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Two volunteer firemen rescue a gold prospector from suicide. However, once they discover that the police mistakenly want them for murder, they travel with the prospector to Alaska to help ... See full summary »
Harry and Willie buy the Edison Movie Studio in the year 1912 from Joseph Gorman, a confidence man. They follow Gorman to Hollywood where, as stunt men, they find him directing movies as Sergei Trumanoff and stealing the studio payroll.
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Margaret Hamilton was already famous for playing a witch in her legendary role as "The Wicked Witch of the West" in the movie " The Wizard of Oz (1939)" and was ranked #4 on the American Film Institute's villain's list of the 100 years of The Greatest Screen Heroes and Villains. See more »
Wacky Abbott & Costello comedy spoof of backwoods feuds.
The Hatfield/McCoy feud is legendary in history, and films have either spoofed it or filmed it seriously. There was the Wheeler and Woolsey comedy "Kentucky Kernels" in 1934, and then the Rod Steiger/Lee Marvin film of 1974. In between was this Abbott and Costello comedy which is not as well known as some of their other vehicles, but is definately worth a look.
The opening of the film shows Lou as an untalented magician trying (rather unsuccessully) to do a Houdini routine. With his manager Bud,
Lou meets a distant cousin (singer Dorothy Shay) who recognizes Lou's yell as a hereditary trait of the McCoy clan. Taking Bud and Lou into the backwoods (presumably Kentucky or nearby), the trio encounters their family (lead by character actress Ida Moore). The McCoys have been feuding for years with the local Winfield family. Granny Moore wants Lou to marry Shay, who already has a beau (Kirby Grant). Bud and Lou then go to visit a local mountain witch (Margaret Hamilton, the witch from "The Wizard of Oz") who gives them a love potion after a hysterical sequence where Costello and Hamilton make clay voodoo dolls of each other, and continuously poke them with pins. Hamilton, made up to look more like a hag than a witch, is hysterical in her five minutes on screen. She shrieks and laughs, giving no doubt that underneath that ugly makeup is the wicked witch of the west. This leads to a hysterical conclusion where the potion ends up in all the wrong glasses.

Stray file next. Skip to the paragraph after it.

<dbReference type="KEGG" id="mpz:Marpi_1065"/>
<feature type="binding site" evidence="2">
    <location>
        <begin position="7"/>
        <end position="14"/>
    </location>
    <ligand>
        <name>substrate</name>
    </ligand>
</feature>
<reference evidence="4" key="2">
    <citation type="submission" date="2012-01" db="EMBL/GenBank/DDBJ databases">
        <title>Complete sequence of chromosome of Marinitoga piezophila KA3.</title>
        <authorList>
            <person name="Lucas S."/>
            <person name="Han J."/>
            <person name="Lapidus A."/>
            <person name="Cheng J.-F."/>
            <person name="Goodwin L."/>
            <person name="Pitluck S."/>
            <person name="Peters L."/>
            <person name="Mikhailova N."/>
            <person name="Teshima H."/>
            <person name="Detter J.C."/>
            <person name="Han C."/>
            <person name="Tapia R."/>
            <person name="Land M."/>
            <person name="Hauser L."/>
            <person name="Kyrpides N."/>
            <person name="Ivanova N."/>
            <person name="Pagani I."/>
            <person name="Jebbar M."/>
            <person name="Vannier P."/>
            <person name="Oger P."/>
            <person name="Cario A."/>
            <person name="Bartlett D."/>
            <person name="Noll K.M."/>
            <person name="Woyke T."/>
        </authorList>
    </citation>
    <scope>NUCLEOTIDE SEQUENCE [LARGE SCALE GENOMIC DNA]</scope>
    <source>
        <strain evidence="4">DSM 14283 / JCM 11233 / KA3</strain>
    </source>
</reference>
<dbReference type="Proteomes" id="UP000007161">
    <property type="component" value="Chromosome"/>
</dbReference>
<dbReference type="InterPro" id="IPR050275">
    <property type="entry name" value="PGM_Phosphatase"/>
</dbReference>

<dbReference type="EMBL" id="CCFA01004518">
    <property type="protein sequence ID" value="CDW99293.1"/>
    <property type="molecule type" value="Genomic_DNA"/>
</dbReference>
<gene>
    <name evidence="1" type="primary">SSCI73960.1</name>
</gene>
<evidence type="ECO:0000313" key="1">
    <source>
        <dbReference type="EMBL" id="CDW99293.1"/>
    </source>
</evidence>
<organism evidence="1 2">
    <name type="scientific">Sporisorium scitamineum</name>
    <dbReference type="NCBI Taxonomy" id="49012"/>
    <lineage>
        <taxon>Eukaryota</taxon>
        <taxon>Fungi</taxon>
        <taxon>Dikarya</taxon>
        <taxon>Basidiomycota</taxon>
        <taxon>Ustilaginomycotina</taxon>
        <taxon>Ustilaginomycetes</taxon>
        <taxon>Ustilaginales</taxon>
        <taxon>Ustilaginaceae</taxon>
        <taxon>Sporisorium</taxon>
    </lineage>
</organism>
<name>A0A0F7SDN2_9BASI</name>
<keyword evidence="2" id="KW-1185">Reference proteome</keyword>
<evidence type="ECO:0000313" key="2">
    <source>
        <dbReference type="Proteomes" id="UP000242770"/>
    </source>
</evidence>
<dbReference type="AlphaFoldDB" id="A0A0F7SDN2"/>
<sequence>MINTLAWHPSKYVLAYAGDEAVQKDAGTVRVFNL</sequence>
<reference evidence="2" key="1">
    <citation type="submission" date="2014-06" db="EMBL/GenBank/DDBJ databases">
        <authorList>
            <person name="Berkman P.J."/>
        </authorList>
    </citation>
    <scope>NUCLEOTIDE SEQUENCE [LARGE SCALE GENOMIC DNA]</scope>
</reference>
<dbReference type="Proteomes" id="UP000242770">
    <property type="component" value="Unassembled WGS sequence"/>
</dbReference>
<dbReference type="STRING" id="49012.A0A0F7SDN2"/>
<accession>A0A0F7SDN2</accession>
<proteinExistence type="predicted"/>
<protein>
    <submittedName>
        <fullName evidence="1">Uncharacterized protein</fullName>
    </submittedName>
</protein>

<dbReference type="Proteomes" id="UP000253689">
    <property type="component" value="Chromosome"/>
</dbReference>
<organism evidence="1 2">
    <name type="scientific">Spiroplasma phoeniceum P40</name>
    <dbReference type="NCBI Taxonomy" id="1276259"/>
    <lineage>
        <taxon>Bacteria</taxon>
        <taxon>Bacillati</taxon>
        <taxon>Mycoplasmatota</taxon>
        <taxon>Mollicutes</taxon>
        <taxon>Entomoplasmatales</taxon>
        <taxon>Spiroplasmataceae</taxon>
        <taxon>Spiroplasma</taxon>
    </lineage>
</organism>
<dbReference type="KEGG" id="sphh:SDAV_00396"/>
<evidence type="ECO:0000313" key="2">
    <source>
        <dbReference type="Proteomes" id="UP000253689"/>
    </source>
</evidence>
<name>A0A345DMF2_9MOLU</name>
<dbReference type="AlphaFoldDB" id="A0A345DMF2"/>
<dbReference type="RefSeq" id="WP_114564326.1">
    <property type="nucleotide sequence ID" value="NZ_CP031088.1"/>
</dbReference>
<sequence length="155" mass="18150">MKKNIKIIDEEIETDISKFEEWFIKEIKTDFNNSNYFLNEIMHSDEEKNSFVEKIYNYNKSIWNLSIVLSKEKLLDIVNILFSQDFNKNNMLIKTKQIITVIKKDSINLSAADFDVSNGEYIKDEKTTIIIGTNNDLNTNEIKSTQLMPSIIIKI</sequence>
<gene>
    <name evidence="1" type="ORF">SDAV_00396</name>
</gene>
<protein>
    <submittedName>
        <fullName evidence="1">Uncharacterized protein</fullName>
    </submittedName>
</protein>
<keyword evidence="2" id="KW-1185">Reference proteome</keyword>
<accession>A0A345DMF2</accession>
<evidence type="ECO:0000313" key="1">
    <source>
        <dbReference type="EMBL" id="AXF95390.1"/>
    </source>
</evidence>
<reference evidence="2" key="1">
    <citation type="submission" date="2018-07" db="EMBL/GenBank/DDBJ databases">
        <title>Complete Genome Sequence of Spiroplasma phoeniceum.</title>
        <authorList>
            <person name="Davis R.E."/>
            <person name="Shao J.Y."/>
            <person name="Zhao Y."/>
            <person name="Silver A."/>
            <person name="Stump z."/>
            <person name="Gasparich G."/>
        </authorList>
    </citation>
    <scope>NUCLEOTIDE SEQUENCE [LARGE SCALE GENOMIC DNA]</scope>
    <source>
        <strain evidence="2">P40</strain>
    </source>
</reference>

"Comin' Round the Mountain" came towards the end of the team's successful years; they were slowly being replaced by the younger Dean Martin and Jerry Lewis, but were still giving it their all. There are few of the plot-diverting routines of their earlier films, making this faster moving and more entertaining than some of their other films. As usual (with the exception of Hamilton and Ida Moore), the supporting cast is upstaged by the boys. Dorothy Shay isn't all bad, but lacks the screen presence of some of the female comics they worked with in their earlier films.
Available on video (but one I have not found easily for rent), "Comin' Round the Mountain" may be pure corn, but its a great time filler for a Saturday or Sunday afternoon.
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